10 comments

  1. Traveling with snacks should be a rule, no matter what your destination. Aloha!

  2. Flavored coffee creamer, splenda, Crystal Light, Chips, Naked Juice

  3. A note for those crazy paleo folk like me! 🙂
    We love to bring beef jerky, sushi nori (cut into little strips), nut thins, dried cranberries, walnuts and almonds, and dark chocolate squares. Yum.
    Everything fits into one little ziplock! 🙂

  4. We are planning a two week vacation and while we look forward to shrimp trucks, a luau, and ted’s bakery, our bellies are not inclined to eat out every meal. We’re staying in a vacation rental and our list includes: tortillas for fresh fish tacos, zbars, pringles for the kids, beef jerky, dried fruit and trail mix, rice boxes ( to go with fish ;)) and homemade pumpkin and banana breads. We will freeze ahead of time, they keep really well. Aloha!!!

  5. We bring Cup of Noodles, dried reindeer (we live in Alaska) jerky, a collapsible 6-pack cooler for the beach, microwave popcorn, dried mangos, the beach bags — you should buy at ABC stores or bring one, and baseball caps or hats are cheaper on the mainland. Of course, for the plane, Clorox wipes stored in ziplock bags, hand sanitizer, sunscreen, and a small empty thermos to fill at Starbucks for the flight from Anchorage to beautiful, gorgeous, lovely and amazing Hawaii (its February and 3 more months of winter). But we can face the rest of it after our annual 2-week trip.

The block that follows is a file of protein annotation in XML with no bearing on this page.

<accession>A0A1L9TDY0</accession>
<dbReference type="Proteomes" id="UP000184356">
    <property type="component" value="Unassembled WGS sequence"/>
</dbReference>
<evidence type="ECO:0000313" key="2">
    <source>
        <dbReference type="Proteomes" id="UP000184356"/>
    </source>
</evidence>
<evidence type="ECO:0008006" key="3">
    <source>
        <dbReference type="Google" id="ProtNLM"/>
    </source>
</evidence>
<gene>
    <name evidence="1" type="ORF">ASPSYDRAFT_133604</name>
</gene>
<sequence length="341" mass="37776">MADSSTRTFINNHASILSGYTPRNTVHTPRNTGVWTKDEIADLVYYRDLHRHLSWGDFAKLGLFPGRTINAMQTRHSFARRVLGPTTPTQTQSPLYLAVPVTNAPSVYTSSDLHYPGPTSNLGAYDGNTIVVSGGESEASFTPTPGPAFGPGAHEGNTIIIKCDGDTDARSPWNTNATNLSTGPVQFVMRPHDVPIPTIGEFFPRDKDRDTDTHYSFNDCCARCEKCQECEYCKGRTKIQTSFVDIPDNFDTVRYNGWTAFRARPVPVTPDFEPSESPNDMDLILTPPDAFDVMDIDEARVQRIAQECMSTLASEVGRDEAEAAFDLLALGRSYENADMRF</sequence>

Don’t forget your collapsible pool toys. Sunglasses, and I agree at least 2-swinsuits.

  6. I am leaving tomorrow morning for my flight to Hawaii 🙂
    I’m a vegetarian and don’t eat much processed carbs so I packed a mix: soy nuts, dry roasted chickpeas, all kinds of nuts, tiger nuts, raisins, dried cherries & a few trader joe’s chocolate chunks yummo I cannot wait to get on board!! I would love to bring coffee, creamer and sweetener but I have over packed already… 🙂

  7. Last time I went to Costco, bought pineapples, breakfast food, (prices not significantly different than the DMV) in Walmart found some Taro english muffins, soy/almond milk, made smoothies or eggs and bacon (timeshare resort), rest of the time food trucks (got some to bring home too) and those spam, egg rice Musubi at the ABC stores! Mall food courts were pretty good too! I usually pack trail mix. they have smaller bags at CVS. I try to eat fresh fruit when on the island.

  8. Hi, I am traveling to Hawaii within the next two weeks, and one of the main reasons I am going is to experience the exotic fruits there that I can’t get on the mainland. You mentioned that we can’t bring fresh fruit into Hawaii, but what about when I am returning to the mainland from Hawaii? It would be great if I could take some fresh fruit back…

    Do you also need a passport to go to Hawaii, even if you live in the US? One of people whose blogs I follow went from California to Hawaii and she took her passport, and I wasn’t sure why.

    Thank you for any assistance!